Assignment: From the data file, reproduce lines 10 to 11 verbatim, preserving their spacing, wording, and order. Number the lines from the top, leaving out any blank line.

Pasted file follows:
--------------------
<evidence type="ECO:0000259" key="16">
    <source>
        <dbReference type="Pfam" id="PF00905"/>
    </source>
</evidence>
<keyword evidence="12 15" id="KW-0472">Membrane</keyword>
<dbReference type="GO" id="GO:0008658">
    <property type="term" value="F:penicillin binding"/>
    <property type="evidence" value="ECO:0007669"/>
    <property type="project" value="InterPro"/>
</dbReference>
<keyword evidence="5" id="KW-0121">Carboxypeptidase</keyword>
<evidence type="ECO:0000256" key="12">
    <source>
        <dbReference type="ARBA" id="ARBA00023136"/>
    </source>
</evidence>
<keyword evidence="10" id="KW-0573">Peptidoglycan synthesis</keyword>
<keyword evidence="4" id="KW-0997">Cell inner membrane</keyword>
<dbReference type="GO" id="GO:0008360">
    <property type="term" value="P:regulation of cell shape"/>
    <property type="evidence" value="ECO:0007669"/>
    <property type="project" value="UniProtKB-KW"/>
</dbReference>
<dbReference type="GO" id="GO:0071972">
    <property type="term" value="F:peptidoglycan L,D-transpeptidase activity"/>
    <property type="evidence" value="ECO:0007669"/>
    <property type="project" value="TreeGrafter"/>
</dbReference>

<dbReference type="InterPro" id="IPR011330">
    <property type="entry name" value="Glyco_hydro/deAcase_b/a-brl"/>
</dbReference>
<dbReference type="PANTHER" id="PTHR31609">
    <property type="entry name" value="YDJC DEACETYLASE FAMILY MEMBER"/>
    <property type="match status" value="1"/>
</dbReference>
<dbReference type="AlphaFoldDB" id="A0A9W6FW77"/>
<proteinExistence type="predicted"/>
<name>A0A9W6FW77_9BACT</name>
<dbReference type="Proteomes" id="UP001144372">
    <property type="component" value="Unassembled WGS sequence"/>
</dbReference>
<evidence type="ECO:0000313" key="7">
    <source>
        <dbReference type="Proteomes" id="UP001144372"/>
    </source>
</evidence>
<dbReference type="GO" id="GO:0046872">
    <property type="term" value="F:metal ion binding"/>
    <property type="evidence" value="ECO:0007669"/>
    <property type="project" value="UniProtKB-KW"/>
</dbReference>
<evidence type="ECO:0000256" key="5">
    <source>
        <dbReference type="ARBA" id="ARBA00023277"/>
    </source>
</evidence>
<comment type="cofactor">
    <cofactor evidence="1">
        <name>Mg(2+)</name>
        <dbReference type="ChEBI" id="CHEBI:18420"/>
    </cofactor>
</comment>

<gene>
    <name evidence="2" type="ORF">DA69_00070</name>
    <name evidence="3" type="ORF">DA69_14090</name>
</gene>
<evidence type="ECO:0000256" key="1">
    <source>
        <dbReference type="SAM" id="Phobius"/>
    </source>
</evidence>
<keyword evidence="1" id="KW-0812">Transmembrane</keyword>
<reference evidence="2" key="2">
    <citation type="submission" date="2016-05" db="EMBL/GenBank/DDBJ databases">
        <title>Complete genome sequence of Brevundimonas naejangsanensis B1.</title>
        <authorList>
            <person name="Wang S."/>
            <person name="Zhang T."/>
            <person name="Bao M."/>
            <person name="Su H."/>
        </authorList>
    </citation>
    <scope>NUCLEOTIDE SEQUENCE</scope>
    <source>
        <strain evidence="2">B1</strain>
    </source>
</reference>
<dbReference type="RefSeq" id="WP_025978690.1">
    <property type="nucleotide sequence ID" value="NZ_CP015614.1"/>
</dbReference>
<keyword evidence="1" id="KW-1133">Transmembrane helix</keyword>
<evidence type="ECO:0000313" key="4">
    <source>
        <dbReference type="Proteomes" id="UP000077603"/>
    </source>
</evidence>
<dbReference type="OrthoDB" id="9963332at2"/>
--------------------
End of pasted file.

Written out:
    <property type="project" value="InterPro"/>
</dbReference>